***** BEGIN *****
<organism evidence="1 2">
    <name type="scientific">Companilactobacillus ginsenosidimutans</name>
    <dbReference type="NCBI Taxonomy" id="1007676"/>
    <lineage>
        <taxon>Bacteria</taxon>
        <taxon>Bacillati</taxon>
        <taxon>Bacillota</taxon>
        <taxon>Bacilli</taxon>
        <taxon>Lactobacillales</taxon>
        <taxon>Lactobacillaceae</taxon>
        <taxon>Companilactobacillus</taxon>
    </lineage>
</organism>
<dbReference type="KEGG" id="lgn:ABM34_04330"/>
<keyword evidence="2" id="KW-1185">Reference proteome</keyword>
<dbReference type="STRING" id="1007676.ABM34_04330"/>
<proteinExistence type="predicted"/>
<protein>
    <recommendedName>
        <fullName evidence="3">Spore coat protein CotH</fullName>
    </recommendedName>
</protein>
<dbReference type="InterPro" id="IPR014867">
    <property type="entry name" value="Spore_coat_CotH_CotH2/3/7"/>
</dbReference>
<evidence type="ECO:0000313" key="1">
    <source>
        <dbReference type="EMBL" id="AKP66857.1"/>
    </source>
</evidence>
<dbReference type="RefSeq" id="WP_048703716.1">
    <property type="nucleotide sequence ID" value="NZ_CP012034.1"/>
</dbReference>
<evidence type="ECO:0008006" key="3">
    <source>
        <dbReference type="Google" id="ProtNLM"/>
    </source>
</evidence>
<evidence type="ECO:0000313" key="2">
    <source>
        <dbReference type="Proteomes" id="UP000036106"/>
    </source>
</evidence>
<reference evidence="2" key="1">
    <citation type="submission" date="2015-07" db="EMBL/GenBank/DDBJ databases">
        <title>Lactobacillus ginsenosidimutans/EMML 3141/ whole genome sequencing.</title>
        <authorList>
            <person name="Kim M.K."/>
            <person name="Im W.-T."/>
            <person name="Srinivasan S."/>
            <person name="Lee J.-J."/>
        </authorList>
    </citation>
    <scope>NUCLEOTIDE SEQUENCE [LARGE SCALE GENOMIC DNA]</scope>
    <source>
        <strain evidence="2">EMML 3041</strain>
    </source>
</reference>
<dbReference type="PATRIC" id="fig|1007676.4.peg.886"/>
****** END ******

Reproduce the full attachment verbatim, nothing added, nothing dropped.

<organism evidence="1 2">
    <name type="scientific">Companilactobacillus ginsenosidimutans</name>
    <dbReference type="NCBI Taxonomy" id="1007676"/>
    <lineage>
        <taxon>Bacteria</taxon>
        <taxon>Bacillati</taxon>
        <taxon>Bacillota</taxon>
        <taxon>Bacilli</taxon>
        <taxon>Lactobacillales</taxon>
        <taxon>Lactobacillaceae</taxon>
        <taxon>Companilactobacillus</taxon>
    </lineage>
</organism>
<dbReference type="KEGG" id="lgn:ABM34_04330"/>
<keyword evidence="2" id="KW-1185">Reference proteome</keyword>
<dbReference type="STRING" id="1007676.ABM34_04330"/>
<proteinExistence type="predicted"/>
<protein>
    <recommendedName>
        <fullName evidence="3">Spore coat protein CotH</fullName>
    </recommendedName>
</protein>
<dbReference type="InterPro" id="IPR014867">
    <property type="entry name" value="Spore_coat_CotH_CotH2/3/7"/>
</dbReference>
<evidence type="ECO:0000313" key="1">
    <source>
        <dbReference type="EMBL" id="AKP66857.1"/>
    </source>
</evidence>
<dbReference type="RefSeq" id="WP_048703716.1">
    <property type="nucleotide sequence ID" value="NZ_CP012034.1"/>
</dbReference>
<evidence type="ECO:0008006" key="3">
    <source>
        <dbReference type="Google" id="ProtNLM"/>
    </source>
</evidence>
<evidence type="ECO:0000313" key="2">
    <source>
        <dbReference type="Proteomes" id="UP000036106"/>
    </source>
</evidence>
<reference evidence="2" key="1">
    <citation type="submission" date="2015-07" db="EMBL/GenBank/DDBJ databases">
        <title>Lactobacillus ginsenosidimutans/EMML 3141/ whole genome sequencing.</title>
        <authorList>
            <person name="Kim M.K."/>
            <person name="Im W.-T."/>
            <person name="Srinivasan S."/>
            <person name="Lee J.-J."/>
        </authorList>
    </citation>
    <scope>NUCLEOTIDE SEQUENCE [LARGE SCALE GENOMIC DNA]</scope>
    <source>
        <strain evidence="2">EMML 3041</strain>
    </source>
</reference>
<dbReference type="PATRIC" id="fig|1007676.4.peg.886"/>